People with cancer who sought palliative care early were less likely to receive aggressive care in their final month and die in a hospital bed compared with those who received palliative care later. These results appeared in BMJ Open.
“Across an 11-year population-based, cancer cohort, those who received early palliative care (before six months of death) compared with a matched cohort of those who did not, were more likely to receive supportive home care and less likely to receive hospital care in the last month of life,” wrote the researchers.
Accessing palliative care early may improve quality of life while reducing acute care requirements. However, some patients are not offered palliative care until they are expected to die within six months, and insurance rules may require that they forgo potentially curative treatment. Starting palliative care early and in tandem with cancer treatment is recommended, but its impact on reducing acute care needs towards the end of life is unclear.
Hsien Seow, PhD, of McMaster University in Ontario, Canada, and colleagues conducted a study to ascertain if people with cancer who received early palliative care at least six months prior to death versus those who did so later had different risks for hospital and supportive home care during the last month of their lives.
For this study, the team looked at people with cancer who died between 2004 and 2014 in Ontario. Using administrative information and medical billing, they matched individuals who had received early and later palliative care.
The team split the population into two groups—those that received home care assessments using the Resident Assessment Instrument (RAI), called the Yes-RAI group, and those that did not, deemed the No-RAI group. The RAI is used to collect specific details about an individual’s strengths and requirements, which are then used to create a personalized care plan. Including this measure helped the researchers control for confounding variables linked to receiving palliative care earlier, such as worsening pain, depression, cognitive decline and more.
The main outcomes were hospital death in an acute care setting, supportive home care and aggressive care within the last month of life. The team considered aggressive care as admission to the hospital or intensive care unit (ICU) and at least one trip to the emergency room. A physician house call for palliative care, end-of-life care in the form of home nursing or personal support at home was defined as supportive home care.
For the No-RAI group, the team included 36,238 pairs that received earlier and later palliative care. In terms of aggressive care, people from the No-RAI group who received palliative care earlier had lower risk compared with those who received palliative care later. Some 38% of the early group died in a hospital compared with 48% of the late group, an absolute risk difference of 10%. Those who received early palliative care also had a 10% lower likelihood of aggressive care. Further, they had a 10% lower likelihood of visiting the emergency department, a 10% lower chance of hospital admission and a 4% lower likelihood of ICU admission during the last month compared with those who received such care later.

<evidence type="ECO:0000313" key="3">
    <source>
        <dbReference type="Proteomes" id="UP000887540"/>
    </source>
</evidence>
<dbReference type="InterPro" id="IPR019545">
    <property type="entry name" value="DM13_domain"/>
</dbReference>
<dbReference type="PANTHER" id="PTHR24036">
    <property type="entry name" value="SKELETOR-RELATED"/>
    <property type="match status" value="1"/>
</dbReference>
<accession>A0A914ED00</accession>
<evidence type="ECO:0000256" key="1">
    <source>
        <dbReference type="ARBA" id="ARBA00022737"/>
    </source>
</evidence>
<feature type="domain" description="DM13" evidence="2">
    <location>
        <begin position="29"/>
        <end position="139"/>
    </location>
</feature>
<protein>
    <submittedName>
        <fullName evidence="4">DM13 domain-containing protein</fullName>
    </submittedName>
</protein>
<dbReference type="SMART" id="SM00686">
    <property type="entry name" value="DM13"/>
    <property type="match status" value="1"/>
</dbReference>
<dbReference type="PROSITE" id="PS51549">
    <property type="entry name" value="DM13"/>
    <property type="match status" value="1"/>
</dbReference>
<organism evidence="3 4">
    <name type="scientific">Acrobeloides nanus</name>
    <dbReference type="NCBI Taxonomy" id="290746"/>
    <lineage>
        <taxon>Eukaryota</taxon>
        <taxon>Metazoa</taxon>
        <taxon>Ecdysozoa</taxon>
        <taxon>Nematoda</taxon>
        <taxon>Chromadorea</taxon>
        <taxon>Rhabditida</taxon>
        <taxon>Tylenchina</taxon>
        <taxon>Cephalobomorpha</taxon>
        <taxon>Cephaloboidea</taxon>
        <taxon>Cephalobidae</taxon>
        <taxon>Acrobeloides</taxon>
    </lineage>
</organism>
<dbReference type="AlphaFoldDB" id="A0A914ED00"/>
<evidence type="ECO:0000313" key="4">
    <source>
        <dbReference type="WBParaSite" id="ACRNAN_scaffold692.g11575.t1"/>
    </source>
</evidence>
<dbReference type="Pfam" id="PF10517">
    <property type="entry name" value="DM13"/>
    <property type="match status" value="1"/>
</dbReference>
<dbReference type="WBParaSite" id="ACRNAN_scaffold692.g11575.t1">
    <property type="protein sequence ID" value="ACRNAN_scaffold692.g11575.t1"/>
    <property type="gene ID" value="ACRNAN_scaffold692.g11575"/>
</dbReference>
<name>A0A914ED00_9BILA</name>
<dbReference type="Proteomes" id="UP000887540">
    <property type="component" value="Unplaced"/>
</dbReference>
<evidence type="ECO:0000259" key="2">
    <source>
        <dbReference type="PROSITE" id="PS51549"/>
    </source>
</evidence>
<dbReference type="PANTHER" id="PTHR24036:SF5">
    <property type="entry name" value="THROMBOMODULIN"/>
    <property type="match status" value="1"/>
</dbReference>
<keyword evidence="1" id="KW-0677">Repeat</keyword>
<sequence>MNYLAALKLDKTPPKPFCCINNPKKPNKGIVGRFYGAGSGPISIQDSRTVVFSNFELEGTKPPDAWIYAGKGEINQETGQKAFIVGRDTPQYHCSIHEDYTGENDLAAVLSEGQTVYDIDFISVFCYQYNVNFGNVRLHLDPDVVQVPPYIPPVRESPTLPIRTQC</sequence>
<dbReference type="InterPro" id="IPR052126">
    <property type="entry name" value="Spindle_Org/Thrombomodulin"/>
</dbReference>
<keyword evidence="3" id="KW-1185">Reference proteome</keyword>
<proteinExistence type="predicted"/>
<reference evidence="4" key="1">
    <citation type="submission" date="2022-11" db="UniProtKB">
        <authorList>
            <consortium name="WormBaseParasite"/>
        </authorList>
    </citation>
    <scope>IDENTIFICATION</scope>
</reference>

The results for the 3,586 pairs from the Yes-RAI group were similar, with lower risks for those in the early palliative care group.
For the No-RAI group, those who received care early were more likely to need supportive home care compared with those who received palliative care later. Early recipients of palliative care had an 23% higher aggregate measure of supportive home care compared with late recipients. Around 56% of early palliative care recipients had home care nursing within the final month of life compared with 34% of late recipients, an absolute risk difference of 22%. Early recipients also had a 10% higher likelihood of a house call from a physician and a 16% higher likelihood of care from an end-of-life personal support worker in the final month compared with later recipients.
For the Yes-RAI group, while the results trended similarly, the absolute risk difference of receiving any of these supportive home care services was 38% higher among early adopters of palliative care.
Overall, early recipients of palliative care had a 10% to 13% lower risk of dying in a hospital and a 10% lower risk of aggressive care in the final month as well as a 23% to 38% higher likelihood of needing end-of-life supportive home care.
“Our findings suggest that policies and education strategies to support the delivery of early palliative care might reduce the risk of dying in hospital and receiving aggressive care at end of life in real-world settings,” wrote the study authors. “In particular, policies that prohibit the access of palliative care services unless one forgoes curative treatments or is certified as expected to die within six months or less are disincentives to earlier and concurrent access to palliative care.”
Click here to read the study in BMJ Open.